Permanency in the News is a weekly email roundup of media stories on permanency in child welfare curated and distributed by Dr. Greg Manning. Below you will find this week’s edition.
Permanency Tip of the Week: Why do Youth say ‘I am not Willing to Pursue Permanency’?
When we try to imagine what it would be like to experience the repeated losses that some of our youth face, it becomes a little bit easier to see why they begin saying they are not willing to pursue permanency. It is important for us to consider whether they are saying no to permanency or they are actually saying no to the potential for additional losses or rejections. One of the only ways an individual can avoid experiencing more losses is to stop developing new relationships. When our youth say they are not willing to pursue permanency, let us first respond with compassion, validate their fears and help them process their experience of loss. Then, they might be more willing to pursue permanency.
Permanency Success Story of the Week: At Home with the Crenshaws
A video series provides a behind-the-scenes look at one family’s adoption journey … The Crenshaws wanted to share their adoption story and invited AdoptUSKids to spend a few days filming their family in action. The resulting three-part video series offers a behind-the-scenes look at this loving, dynamic family.
Current Permanency Related Articles:
ReMoved Film – Jojo spent ten years in California’s foster care system, eventually aging out. Defying the odds, she went on to attend college and become an advocate for other children who, like herself, find themselves in a bureaucratic system. She currently works helping foster youth successfully transition out of the foster care system, teaching them to find their voice and empowering them to share their story. Jojo entered foster care at the age of 8, and she credits her success in life to one particular foster mom, Sue Crowley, who welcomed her into the family and believed in her. Later, as an adult, Jojo and Sue decided to become a permanent family through adoption.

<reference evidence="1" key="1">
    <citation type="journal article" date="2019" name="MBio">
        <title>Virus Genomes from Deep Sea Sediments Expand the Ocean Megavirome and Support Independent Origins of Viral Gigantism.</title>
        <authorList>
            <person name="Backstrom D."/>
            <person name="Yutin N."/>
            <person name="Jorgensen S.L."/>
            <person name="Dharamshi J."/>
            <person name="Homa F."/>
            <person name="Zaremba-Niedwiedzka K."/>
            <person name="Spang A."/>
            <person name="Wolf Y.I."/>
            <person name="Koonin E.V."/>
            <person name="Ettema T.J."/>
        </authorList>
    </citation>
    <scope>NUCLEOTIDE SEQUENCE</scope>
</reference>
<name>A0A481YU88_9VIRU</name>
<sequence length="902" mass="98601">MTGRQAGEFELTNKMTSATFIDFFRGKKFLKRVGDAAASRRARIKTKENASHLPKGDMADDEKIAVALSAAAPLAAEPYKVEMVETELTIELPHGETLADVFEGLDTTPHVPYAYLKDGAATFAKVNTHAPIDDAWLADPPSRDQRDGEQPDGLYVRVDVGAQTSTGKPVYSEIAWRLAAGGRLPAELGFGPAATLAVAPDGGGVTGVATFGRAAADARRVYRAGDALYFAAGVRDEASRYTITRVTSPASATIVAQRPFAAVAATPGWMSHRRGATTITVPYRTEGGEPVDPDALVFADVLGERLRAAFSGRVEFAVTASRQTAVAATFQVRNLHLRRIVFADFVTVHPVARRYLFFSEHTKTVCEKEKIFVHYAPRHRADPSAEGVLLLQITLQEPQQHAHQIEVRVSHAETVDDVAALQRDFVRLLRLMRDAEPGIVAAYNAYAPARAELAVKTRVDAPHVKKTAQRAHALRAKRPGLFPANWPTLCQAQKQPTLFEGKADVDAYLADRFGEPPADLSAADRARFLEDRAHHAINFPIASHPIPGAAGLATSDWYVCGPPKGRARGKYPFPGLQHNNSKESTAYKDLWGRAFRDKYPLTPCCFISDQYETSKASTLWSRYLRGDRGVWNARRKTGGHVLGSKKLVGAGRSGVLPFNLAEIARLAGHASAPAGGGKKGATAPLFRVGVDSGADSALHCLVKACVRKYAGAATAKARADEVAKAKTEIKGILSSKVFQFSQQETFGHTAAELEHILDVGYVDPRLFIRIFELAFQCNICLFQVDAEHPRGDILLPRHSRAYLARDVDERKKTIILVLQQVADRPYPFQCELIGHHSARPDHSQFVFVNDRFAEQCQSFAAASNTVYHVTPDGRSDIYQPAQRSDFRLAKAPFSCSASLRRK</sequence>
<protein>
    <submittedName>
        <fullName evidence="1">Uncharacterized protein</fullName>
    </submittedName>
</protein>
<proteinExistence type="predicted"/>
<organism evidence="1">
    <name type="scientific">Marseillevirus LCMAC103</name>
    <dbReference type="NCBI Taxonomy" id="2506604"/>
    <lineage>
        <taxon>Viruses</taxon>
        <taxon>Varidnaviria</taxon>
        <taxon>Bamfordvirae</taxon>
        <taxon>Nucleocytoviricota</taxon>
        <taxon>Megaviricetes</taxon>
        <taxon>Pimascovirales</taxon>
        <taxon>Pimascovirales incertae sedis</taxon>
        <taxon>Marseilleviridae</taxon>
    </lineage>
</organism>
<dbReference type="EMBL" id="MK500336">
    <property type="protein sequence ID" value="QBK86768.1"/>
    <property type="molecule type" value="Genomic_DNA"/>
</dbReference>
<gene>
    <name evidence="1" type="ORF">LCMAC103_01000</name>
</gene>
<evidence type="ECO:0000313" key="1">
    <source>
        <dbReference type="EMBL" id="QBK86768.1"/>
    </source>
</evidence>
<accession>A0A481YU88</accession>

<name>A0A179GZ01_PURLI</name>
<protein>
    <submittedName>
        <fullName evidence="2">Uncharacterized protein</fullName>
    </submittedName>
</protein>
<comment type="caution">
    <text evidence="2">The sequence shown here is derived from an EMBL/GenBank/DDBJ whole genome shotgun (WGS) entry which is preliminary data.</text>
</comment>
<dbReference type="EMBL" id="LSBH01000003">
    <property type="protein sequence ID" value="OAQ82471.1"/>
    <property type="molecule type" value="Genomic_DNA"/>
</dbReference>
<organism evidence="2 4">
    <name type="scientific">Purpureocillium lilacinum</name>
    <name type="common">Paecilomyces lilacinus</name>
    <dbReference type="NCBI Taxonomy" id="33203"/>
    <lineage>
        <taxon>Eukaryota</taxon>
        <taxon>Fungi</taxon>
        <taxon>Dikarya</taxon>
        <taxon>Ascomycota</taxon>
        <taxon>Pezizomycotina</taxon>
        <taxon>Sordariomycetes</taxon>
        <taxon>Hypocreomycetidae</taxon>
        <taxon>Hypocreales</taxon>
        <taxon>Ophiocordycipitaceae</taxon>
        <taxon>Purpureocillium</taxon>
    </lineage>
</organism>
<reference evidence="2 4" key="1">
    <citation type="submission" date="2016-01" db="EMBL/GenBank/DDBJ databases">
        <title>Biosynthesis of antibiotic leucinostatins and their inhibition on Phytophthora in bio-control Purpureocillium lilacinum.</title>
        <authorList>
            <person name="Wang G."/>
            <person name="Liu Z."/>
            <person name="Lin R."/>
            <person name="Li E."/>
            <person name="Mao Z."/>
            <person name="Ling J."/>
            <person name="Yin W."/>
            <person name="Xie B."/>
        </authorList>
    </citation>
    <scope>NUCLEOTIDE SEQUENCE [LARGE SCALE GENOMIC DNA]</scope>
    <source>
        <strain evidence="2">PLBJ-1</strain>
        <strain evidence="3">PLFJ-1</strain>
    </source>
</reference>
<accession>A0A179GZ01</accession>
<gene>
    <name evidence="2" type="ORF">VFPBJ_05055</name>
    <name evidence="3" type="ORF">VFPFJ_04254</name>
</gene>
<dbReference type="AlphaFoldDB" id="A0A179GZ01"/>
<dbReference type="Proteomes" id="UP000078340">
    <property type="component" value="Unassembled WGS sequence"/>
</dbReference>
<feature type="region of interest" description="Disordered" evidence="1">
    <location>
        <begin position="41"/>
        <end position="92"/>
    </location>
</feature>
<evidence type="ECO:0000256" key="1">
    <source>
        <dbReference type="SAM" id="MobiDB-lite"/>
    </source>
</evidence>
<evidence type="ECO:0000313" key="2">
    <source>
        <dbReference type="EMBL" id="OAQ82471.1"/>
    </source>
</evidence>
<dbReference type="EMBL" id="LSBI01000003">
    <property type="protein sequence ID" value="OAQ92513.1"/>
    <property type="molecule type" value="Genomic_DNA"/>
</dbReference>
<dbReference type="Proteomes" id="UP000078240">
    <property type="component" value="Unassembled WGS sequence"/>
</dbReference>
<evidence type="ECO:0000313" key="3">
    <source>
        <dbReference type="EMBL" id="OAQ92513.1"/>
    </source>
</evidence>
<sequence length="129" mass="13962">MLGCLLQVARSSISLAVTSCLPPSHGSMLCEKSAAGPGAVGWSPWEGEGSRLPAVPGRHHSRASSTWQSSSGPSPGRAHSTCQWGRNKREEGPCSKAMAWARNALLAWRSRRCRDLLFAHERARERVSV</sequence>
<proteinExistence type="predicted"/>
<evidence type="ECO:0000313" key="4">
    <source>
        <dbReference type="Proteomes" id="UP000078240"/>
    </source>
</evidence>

Stanford Social Innovation Review – Evidence-based practice has great potential to improve social outcomes, but only if we do a better job marketing and adapting it to address the specific problems at hand.
The Chronicle of Social Change – Early next year, when it hosts its own “Hack Foster Care Summit,” Silicon Valley will pick up the baton in the third leg of what is becoming a national effort to better use technology to improve the lives of children and youth in foster care. Back in May the Administration for Children Youth and Families convened the first ever White House Foster Care Hackathon, which has sparked follow up events in New York, Santa Clara, Los Angeles and likely Massachusetts.
Parent Herald – For those of you who don’t know what foster parenting is, with the help of LACDCFS, this means that one could temporarily provide a haven or home for a child until he or she can reunite with his or her biological family. It is far different from adoption because this requires less paperwork.
Good Housekeeping – How You Can Make a Difference? Not everyone can become a foster or adoptive parent, but there are many ways we all can help. If you have…
One minute: Fund a foster child’s wish (a new doll, for instance) at One Simple Wish; One hour: Put together a “first-night kit” for a foster kid. Call a local foster care agency first to see what it will accept; find one at National Foster Care & Adoption Directory or the National Foster Parent Association; One day a week: Tutor or mentor through Big Brothers Big Sisters, Foster Care to Success or National Mentoring Partnership; A weekend: Hold a fundraiser or collect school supplies, toys and suitcases to donate to local foster care centers; Flexible time for a year or more: Become a volunteer for CASA — Court Appointed Special Advocates. A lifetime: Foster or adopt.
Child Welfare Information Gateway – Whatever your role is as a child welfare or adoption professional, finding permanency for older youth in foster care can be both a challenging and a rewarding goal. In this section for professionals, you will find information about how to target your recruitment strategies, tools to help you talk with teens about adoption, and resources on how to develop and support adoptive parents from the very beginning of the process to help them meet the needs of older youth.